At this stage, it’s crucial not to add the level of detail that can be achieved through textures. In this specific project, I added welds using ready-made brushes from one of the purchased sets.

Sometimes at this stage, it’s worth considering modifying certain details for subdivision. In this project, I did this with the barrel simply because it was the easiest option.

Low Poly

After that, it was time to create a low-poly model. Since this work is intended for my portfolio, I didn’t pay much attention to low-poly optimization.

The low-poly stage was done using the Pixyz program. Comparing Pixyz, Plasticity, Moi3D, and InstaLOD Studio, I would say Pixyz is the fastest and most accessible option for quick creation of low poly.

Pixyz produces a good enough grid to use, but I would like to point out that editing and modifying such a grid would be difficult. Nonetheless, this is the easiest way to create low poly for a portfolio with minimal optimization.

However, if you need geometry that will be easier to optimize for games, I would choose Moi3D. Moi3D provides a more customizable result with a high level of editing capabilities.

Custom Normals

Now let’s talk a little bit about transferring shading in Blender from one object to another.

Very often, on cylindrical parts with a large number of parts, the shading looks extremely bad. To transfer shading, I use the data transfer modifier.

Custom Normal Transfer Steps

  1. Create a mesh according to the shape of the mesh from which we will transfer the shading (the mesh should be as perfect as possible in terms of shading).
  2. Set all the hard edges.
  3. Create a vertex group with the area on which we will transfer the shading.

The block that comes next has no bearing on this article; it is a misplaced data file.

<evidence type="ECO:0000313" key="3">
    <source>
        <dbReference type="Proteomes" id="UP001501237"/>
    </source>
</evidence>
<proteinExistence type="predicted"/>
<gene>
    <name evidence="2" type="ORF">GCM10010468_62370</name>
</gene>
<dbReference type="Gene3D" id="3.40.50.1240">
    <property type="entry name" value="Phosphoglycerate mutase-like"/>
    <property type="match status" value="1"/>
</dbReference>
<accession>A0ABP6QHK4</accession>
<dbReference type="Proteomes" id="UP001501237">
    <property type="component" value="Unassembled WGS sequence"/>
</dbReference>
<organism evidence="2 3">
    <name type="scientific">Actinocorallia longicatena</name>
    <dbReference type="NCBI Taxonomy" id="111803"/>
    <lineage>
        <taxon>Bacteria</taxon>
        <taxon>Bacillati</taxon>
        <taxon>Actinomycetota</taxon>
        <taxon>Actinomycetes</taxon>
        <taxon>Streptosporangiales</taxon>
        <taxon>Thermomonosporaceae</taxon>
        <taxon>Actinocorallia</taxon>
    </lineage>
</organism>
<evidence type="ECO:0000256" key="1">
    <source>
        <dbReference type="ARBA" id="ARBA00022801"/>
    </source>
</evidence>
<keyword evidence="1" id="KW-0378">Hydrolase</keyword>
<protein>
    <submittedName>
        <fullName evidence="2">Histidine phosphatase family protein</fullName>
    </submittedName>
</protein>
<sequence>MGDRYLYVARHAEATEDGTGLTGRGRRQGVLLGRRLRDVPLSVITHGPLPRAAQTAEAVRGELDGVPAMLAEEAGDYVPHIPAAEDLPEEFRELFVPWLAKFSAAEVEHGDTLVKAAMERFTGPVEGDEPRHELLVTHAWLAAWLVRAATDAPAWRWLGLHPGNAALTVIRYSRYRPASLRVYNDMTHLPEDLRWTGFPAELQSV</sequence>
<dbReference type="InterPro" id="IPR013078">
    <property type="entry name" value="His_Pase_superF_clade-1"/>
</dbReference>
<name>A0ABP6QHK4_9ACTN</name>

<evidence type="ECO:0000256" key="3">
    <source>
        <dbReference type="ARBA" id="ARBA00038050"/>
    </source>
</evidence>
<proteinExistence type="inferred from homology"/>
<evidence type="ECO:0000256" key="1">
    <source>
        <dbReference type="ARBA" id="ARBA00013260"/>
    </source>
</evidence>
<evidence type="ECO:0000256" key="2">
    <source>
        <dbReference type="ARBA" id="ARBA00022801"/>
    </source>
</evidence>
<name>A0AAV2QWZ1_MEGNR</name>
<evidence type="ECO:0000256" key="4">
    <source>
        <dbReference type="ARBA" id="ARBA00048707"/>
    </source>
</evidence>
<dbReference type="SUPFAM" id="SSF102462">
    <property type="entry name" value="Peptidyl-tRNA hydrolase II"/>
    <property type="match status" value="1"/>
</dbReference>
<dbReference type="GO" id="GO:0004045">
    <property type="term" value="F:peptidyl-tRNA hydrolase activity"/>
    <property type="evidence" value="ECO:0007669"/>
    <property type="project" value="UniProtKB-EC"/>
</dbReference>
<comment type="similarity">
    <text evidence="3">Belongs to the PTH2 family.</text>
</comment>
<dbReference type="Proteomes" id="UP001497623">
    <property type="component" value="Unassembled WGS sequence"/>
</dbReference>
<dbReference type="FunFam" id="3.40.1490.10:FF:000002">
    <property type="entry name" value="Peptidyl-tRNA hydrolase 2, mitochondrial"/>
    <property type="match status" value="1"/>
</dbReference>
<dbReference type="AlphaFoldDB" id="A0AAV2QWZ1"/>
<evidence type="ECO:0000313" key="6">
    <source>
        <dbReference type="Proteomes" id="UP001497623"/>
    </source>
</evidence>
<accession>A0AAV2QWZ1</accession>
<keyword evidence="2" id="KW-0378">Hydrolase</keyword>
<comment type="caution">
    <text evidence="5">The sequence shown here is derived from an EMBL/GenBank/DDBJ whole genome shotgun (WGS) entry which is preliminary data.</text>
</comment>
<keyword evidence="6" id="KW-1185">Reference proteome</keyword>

4. Add a data transfer modifier with settings as shown in the screenshot (if there are several problem areas, repeat steps 1-4 for each separate part).
  5. Apply the data transfer modifier.
  6. Select adjacent areas where shading was transferred incorrectly, and reset the normals in this area (ALT+N + reset vectors).
  7. Make sure that everything looks correct.

Custom Normal Transfer Steps below:


Whenever you have this kind of geometry, you will have bad shading. Sometimes the modifier weight normal is enough to fix such shading, but sometimes you want more control.

For this, I use the custom normal function – set from face. Below is an example of how it works and how it looks:


I usually start by marking all seams. Then, I simply align what I’ve got in RizomUV. Since this work is intended for my portfolio, I didn’t pay much attention to UV optimization.

Mostly, I just aligned particularly curved shapes and packed individual details into different texture sets. I reduced UV islands that are hidden from view. The target texel density is approximately 90-100 tx/cm.

I created overlaps for almost all bolts and the front Picatinny rails.



At this stage, I bake all the necessary maps in Marmoset, for example, normal, curvature, AO, and position gradients. I bake all the maps in Marmoset.

I baked two versions of the AO map, one with group ignore enabled and one without ignore group.



Transitioning to texturing, I began to think about the best way to create all the layers for textures. After some thought, I came up with a small algorithm for building a material. Here’s what the base of the material (weapon) consists of:

  • Main color (diffuse), specularity, glossiness
  • 2-3 variations for diffuse for non-metals or 2-3 variations for specularity for metals
  • Several grains, both in positive and negative height